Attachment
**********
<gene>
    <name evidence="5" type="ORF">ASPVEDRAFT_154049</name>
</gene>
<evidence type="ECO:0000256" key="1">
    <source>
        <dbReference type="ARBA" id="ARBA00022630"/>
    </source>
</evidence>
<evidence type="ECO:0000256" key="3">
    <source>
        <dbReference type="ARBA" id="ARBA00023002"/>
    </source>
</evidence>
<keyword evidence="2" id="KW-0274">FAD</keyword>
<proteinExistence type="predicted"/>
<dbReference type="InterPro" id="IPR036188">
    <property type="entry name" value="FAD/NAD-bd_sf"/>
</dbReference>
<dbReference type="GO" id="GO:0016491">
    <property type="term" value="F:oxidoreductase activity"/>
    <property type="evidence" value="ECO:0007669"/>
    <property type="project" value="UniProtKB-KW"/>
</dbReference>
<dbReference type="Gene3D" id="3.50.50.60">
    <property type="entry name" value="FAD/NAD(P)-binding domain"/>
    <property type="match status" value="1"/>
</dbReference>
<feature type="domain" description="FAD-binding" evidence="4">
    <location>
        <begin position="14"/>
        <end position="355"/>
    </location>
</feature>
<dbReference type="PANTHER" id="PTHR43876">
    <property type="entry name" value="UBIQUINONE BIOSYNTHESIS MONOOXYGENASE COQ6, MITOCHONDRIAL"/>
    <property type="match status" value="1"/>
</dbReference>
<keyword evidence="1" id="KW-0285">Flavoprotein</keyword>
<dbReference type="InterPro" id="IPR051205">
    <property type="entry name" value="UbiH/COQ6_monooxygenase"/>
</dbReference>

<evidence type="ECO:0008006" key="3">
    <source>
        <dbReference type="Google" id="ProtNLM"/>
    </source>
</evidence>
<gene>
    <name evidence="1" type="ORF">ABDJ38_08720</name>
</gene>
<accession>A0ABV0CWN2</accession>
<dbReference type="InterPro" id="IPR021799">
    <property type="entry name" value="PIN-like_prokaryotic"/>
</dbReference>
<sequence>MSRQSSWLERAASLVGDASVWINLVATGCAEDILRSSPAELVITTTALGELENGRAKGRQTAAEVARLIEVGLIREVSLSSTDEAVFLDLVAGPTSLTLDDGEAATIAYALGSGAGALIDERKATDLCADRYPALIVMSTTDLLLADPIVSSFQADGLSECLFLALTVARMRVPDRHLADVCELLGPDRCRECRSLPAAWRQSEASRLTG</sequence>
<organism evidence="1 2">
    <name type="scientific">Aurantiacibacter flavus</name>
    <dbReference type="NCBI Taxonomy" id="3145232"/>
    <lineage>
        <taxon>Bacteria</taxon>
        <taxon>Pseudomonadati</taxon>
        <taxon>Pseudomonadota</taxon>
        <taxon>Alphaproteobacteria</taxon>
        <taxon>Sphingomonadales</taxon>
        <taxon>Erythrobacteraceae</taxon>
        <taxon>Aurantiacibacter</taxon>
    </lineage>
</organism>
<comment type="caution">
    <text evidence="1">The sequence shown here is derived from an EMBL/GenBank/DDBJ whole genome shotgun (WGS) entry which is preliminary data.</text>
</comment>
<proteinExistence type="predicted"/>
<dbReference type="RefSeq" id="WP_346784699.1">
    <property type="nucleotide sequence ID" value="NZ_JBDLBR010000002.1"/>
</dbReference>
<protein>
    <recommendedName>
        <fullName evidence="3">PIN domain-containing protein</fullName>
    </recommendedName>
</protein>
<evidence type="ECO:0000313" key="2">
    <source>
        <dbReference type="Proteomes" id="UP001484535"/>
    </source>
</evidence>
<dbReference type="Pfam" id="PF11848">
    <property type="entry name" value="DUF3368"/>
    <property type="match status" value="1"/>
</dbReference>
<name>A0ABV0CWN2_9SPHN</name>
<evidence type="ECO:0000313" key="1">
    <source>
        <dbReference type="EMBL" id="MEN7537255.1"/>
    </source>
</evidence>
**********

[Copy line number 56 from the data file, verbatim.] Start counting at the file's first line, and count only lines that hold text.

    <name type="scientific">Aurantiacibacter flavus</name>